English, Department of


Date of this Version

April 2005


Published in American Literary History 17:2 (2005), pp. 381–398. Copyright © 2005 Thomas Lynch. Published by Oxford University Press.


The "Southwest" is nearly always defined along the intersection of two axes, one cultural and the other natural. Certain characteristics of these two axes are obvious in the six works considered here. Culturally, the region is most distinguished from the rest of the US by the existence of two enduring ethnic communities, the indigenous and the Hispanic, with the presence of the Mexican border exerting a powerful influence. In very different ways, Molly H. Mullin’s Culture in the Market Place: Gender, Art, and Value in the American Southwest, Audrey Goodman’s Translating Southwestern Landscapes: The Making of an Anglo Literary Region, and J. Douglas Canfield’s Mavericks on the Border: The Early Southwest in Historical Fiction and Film address themselves to the influence of these indigenous and Hispano-Mexican communities and, especially, to the cultural and symbolic function they serve for their Anglo neighbors.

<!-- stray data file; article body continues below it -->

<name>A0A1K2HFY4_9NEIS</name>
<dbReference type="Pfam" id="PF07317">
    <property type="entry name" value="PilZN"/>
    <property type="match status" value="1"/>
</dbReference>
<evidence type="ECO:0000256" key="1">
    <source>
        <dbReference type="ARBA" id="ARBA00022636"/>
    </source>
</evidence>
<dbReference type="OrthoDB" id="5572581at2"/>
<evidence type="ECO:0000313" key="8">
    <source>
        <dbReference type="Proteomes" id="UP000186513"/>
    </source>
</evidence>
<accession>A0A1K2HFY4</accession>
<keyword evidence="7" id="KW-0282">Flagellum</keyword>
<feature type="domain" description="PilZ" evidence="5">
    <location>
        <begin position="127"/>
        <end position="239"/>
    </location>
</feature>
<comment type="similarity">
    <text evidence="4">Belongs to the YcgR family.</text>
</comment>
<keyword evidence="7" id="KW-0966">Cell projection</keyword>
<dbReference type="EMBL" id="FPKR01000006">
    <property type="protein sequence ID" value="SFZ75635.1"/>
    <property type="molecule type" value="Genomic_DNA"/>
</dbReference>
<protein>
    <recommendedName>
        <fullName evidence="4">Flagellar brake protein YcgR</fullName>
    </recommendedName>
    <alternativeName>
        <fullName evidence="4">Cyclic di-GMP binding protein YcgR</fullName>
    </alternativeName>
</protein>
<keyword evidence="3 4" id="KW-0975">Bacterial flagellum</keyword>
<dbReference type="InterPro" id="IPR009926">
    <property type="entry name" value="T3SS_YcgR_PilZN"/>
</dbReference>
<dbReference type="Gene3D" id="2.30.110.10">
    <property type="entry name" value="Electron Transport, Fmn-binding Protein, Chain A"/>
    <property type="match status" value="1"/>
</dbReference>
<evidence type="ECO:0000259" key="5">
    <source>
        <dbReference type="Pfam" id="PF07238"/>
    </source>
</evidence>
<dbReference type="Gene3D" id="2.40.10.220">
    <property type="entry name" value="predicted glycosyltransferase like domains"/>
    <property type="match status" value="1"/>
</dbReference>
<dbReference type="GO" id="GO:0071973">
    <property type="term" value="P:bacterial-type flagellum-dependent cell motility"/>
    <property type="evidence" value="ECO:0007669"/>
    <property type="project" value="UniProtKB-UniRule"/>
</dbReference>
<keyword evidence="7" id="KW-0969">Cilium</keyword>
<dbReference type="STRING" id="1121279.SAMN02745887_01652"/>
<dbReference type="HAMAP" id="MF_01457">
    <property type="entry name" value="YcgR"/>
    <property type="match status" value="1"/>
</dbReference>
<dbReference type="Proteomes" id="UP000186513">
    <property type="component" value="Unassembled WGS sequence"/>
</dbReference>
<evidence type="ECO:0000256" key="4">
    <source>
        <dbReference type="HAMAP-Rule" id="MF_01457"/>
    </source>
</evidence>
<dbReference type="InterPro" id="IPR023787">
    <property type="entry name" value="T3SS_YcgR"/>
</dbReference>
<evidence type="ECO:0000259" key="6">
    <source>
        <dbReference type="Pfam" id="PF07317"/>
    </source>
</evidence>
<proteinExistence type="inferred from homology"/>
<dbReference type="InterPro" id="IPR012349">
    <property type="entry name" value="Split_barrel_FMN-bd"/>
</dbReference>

On the natural axis, aridity is the inescapable fact of life. Most of the region receives between four and sixteen inches of rain a year. Aridity—efforts to adapt to it and attempts to overcome it—underlies much of the region’s politics and culture. Aridity generates most of the region’s other distinctive natural characteristics as well, such as the unique flora and fauna, the stark ruggedness of the mountains, the dramatic visibility of the geologic strata, even the character of the light that so enamors artists. David N. Cassuto’s Dripping Dry: Literature, Politics, and Water in the Desert Southwest, Scott Slovic’s edited collection Getting Over the Color Green: Contemporary Environmental Literature of the Southwest, and Ellen Meloy’s The Last Cheater’s Waltz: Beauty and Violence in the Desert Southwest are all, in their different ways, considerations of aridity and its cultural and natural implications.